An estimated 1.600 teachers and education students from all over Argentina are participating in a Malvinas seminar organized by the country’s Education ministry with the main purpose of “setting aside the war issue” from the main sovereignty claim.
“It is our duty, our obligation to teach Malvinas” said Education minister Alberto Sileoni on opening the seminar and pointing out that staff and students congregated at the event “were more than those that voted at the illegitimate referendum” in the Islands.
The two-day seminar “Teaching Malvinas: memory, sovereignty and democracy” experience is planned to be presented in other cities and towns of Argentina.
“The seminar is in the framework of the 180th anniversary of the Islands usurpation and a look on these last few years which are becoming more independent from the Malvinas war issue, which takes the 1982 events as just one moment in the 180 years struggle, and which takes that chapter and separates it from the dictatorship”, said Minister Sileoni.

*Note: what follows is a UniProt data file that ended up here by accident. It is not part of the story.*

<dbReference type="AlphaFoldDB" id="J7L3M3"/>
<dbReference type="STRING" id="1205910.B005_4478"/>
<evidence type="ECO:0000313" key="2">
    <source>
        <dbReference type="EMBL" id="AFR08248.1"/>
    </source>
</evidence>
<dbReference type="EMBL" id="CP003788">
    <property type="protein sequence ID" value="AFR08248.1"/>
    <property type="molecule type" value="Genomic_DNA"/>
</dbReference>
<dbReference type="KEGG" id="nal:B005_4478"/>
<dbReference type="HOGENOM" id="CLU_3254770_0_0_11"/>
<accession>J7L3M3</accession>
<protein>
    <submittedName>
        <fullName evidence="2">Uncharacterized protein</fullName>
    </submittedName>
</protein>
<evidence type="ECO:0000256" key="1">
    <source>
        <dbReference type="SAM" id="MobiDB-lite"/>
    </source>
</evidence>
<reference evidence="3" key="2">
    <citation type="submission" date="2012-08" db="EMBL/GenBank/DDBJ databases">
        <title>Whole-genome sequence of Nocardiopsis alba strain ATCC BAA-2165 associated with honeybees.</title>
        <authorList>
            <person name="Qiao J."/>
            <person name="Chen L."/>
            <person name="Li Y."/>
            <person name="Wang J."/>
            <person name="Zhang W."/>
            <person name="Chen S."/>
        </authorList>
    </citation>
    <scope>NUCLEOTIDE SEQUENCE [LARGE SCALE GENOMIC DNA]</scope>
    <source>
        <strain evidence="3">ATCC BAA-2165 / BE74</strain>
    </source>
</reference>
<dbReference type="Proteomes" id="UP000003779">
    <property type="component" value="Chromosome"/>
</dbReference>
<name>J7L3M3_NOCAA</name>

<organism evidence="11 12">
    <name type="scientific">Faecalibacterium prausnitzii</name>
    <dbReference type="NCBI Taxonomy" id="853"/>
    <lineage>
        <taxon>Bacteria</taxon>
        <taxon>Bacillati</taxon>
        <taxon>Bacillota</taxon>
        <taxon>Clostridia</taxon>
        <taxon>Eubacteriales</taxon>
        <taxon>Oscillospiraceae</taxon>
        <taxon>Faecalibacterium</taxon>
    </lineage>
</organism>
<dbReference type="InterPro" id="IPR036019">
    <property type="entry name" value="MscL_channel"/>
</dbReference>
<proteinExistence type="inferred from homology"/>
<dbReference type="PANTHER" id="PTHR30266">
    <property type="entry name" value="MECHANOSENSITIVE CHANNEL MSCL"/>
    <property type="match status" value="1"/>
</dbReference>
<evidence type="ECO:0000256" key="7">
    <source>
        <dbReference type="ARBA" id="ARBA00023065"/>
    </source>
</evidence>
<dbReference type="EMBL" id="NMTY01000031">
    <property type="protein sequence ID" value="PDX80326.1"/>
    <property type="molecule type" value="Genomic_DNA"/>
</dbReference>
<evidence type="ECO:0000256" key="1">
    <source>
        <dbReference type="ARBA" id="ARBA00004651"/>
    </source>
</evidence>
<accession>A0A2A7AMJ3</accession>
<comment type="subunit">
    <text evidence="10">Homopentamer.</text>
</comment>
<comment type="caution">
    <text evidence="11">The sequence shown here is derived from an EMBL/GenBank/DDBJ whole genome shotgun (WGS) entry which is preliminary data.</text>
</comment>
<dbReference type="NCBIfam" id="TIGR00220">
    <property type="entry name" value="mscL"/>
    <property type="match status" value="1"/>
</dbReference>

He added that the new perspective invites to reflect and think about the oil and fisheries resources “which belong to our children and grandchildren and are being infringed by the United Kingdom”.
“The 4.500 schools, a million teachers and 12 million students are always a vehicle and a tool to expose the truth and justice regarding Malvinas”, continued Sileoni.
He emphasized that one of the main arguments to support the decision to teach the Malvinas issue in schools is the recovery of the Islands through diplomacy and “this means making the new generations to love the Malvinas, and for this first they must know and be taught about the issue”.
Sileoni recalled that according to the Article 92 of the National Education bill the Malvinas issue is one of the three points that can’t be left out of the school teaching programs. “Malvinas clearly constitutes our national identity”.
Human Rights Secretary Martin Fresneda, also present at the ceremony said that “we must assume that talking about human rights is part of Malvinas” should “we forget the atrocities committed against soldiers” and the problem of the identification of the remains of former combatants.
“Let us not forget that in 1982 the Argentine society decided to recover the Islands sovereignty echoing a deep demand from the soul, but that feeling was also used to commit atrocities against our own soldiers”, he added.